Over the years teaching people how to build their relationships with their animals there has always been one big block that has stood in the way of individuals creating that clear communication with their animals. After all the books that have been written on techniques the one thing that always seems to hold the persons success from happening is their positive belief in themselves. You can recite all the teachings from all the trainers/teachers out there but if you don’t go out there with an “I can” attitude, your horse will become confused, frustrated and at times angry. That’s not to say that they won’t have those feelings even when you are doing everything right, but you will be able to recognize these feelings and be able to adjust accordingly for the individual animal to help him understand.
When working through a lesson I always inevitably hear the words, “You can do it, but I can’t.” I always try to explain that I am no better than they are I just understand what I want so it will come across faster to the horse because of the release as soon as he “Starts”, to do what I am asking. You have to be willing to make mistakes. I make mistakes every day. So what!! How else am I going to build my own knowledge and skills if I’m not even willing to try?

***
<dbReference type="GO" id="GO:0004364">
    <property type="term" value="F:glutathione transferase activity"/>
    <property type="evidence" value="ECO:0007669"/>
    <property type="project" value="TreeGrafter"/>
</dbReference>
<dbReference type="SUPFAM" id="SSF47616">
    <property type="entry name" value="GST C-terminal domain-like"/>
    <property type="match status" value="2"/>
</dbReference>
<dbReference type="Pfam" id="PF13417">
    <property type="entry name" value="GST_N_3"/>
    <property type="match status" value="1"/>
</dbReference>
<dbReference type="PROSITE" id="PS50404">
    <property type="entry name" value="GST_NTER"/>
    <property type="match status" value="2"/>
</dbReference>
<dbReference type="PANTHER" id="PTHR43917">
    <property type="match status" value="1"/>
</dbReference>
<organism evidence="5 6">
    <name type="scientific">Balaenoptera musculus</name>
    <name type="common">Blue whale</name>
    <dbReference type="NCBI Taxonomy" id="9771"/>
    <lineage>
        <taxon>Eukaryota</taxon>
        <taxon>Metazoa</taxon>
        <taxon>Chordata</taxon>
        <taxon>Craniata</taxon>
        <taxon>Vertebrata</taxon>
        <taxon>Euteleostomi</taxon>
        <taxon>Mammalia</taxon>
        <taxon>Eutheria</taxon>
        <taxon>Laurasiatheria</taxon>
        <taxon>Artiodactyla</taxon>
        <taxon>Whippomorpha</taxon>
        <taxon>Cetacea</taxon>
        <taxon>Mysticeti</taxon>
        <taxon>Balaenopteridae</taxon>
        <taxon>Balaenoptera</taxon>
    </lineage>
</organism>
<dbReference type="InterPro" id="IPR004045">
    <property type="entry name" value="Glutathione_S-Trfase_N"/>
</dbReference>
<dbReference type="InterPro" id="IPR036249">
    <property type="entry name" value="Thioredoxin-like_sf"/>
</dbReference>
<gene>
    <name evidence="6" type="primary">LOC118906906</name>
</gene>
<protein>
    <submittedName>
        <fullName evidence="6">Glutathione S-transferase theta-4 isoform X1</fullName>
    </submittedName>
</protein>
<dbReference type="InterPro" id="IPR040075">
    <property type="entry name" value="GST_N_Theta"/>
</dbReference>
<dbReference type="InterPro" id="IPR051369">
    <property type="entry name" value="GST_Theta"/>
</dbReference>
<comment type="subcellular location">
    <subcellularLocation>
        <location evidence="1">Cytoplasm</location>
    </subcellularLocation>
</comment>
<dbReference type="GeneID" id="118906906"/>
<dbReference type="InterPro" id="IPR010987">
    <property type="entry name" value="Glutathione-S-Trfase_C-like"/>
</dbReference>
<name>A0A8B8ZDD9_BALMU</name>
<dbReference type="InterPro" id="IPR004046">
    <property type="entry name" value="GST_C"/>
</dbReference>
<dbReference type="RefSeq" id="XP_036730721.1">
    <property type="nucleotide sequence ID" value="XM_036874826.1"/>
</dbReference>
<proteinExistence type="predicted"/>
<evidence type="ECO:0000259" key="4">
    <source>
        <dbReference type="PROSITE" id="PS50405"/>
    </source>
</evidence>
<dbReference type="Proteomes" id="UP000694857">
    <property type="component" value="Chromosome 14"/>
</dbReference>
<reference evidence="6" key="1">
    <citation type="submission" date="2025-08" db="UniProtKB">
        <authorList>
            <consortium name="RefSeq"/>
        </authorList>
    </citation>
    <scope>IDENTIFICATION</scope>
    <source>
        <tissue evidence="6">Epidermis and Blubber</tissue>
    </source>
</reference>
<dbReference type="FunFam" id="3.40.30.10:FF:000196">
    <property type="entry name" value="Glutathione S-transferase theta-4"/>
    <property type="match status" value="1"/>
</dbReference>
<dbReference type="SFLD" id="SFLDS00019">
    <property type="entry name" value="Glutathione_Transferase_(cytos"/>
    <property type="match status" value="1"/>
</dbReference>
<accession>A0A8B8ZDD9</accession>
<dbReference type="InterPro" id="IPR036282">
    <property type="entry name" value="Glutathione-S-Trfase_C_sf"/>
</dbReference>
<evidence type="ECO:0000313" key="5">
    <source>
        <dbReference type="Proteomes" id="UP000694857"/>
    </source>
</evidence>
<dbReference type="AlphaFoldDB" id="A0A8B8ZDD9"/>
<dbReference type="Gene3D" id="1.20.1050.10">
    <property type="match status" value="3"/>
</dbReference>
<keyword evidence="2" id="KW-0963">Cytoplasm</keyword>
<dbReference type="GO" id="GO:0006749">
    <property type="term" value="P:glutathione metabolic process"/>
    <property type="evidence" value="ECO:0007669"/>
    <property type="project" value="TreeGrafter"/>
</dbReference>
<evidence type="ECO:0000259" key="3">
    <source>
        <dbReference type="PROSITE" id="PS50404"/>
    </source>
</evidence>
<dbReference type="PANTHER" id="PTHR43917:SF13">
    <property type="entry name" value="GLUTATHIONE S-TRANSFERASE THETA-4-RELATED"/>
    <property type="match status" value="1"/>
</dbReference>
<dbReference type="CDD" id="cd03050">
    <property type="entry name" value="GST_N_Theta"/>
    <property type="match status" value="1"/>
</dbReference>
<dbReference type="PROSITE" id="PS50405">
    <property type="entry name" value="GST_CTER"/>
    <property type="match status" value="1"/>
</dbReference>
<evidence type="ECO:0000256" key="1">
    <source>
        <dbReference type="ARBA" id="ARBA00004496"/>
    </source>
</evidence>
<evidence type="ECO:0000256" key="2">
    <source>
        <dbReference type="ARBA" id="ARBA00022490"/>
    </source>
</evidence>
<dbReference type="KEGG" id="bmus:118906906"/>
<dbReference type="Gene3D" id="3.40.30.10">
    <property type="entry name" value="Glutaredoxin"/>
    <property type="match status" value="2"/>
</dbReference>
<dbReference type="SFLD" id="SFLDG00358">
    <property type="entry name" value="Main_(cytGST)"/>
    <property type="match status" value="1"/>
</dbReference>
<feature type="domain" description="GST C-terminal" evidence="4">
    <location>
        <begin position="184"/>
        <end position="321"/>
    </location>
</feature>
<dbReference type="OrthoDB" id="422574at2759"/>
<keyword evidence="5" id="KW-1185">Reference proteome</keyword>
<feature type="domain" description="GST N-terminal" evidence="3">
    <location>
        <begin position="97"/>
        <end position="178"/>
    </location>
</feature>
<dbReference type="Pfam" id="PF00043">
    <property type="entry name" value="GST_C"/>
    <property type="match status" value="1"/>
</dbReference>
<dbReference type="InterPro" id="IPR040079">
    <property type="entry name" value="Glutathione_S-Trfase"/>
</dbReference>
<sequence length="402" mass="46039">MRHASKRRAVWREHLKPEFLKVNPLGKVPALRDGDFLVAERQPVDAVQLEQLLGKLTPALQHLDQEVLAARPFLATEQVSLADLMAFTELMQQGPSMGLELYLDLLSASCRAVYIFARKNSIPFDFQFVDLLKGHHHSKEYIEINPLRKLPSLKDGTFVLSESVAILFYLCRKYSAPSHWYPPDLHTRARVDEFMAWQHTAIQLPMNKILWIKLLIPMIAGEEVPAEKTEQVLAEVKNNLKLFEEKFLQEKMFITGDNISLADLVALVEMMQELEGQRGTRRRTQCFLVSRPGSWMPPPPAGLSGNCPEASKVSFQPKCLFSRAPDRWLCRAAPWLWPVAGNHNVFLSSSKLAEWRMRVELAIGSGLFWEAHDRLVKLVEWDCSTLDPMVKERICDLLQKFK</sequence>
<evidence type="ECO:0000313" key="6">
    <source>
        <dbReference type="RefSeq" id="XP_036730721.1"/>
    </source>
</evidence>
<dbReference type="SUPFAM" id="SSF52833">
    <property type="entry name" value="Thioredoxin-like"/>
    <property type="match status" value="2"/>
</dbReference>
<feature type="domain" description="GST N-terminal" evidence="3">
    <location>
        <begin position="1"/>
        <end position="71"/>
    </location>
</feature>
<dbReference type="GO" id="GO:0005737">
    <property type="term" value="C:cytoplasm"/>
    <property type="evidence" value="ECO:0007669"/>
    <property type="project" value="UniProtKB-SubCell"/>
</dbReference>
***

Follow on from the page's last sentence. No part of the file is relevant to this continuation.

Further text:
One day I was teaching a teen and had just finished showing him the lesson he was to work on. He ended up sitting there not doing a thing. I asked him why he wasn’t getting started and I was floored when he told me that he couldn’t do it. When I asked the reason he said, “I’ve never done it before.” Even though I had just explained it and demonstrated it he was scared to fail or to look stupid in front of his sister. I let him know this wasn’t a life or death situation and how was he going to learn the skill if he didn’t even try the first time? After letting him know his sister would probably be looking just as silly when she tried it he finally attempted the lesson.
So what is the big deal about failing? We have to stop worrying about failing so much and begin looking at where we want to be with our horses. Not only should we work on becoming better thinking horsemen and women but we should take the word, “can’t” out of our vocabulary. When there is something that we want to teach our horses why not decide to make it easier for our horse by breaking our goal down into the smallest steps as possible so the horse can be rewarded numerous times even before he reaches the final goal. By doing this not only will your horse end up being less frustrated but so will you. When you end up getting stuck just back up in your lesson to a spot that you both understand and build from there. Remember your horse doesn’t speak your language so you have to figure out how to communicate in a way he understands. Give it a try who knows you may win!!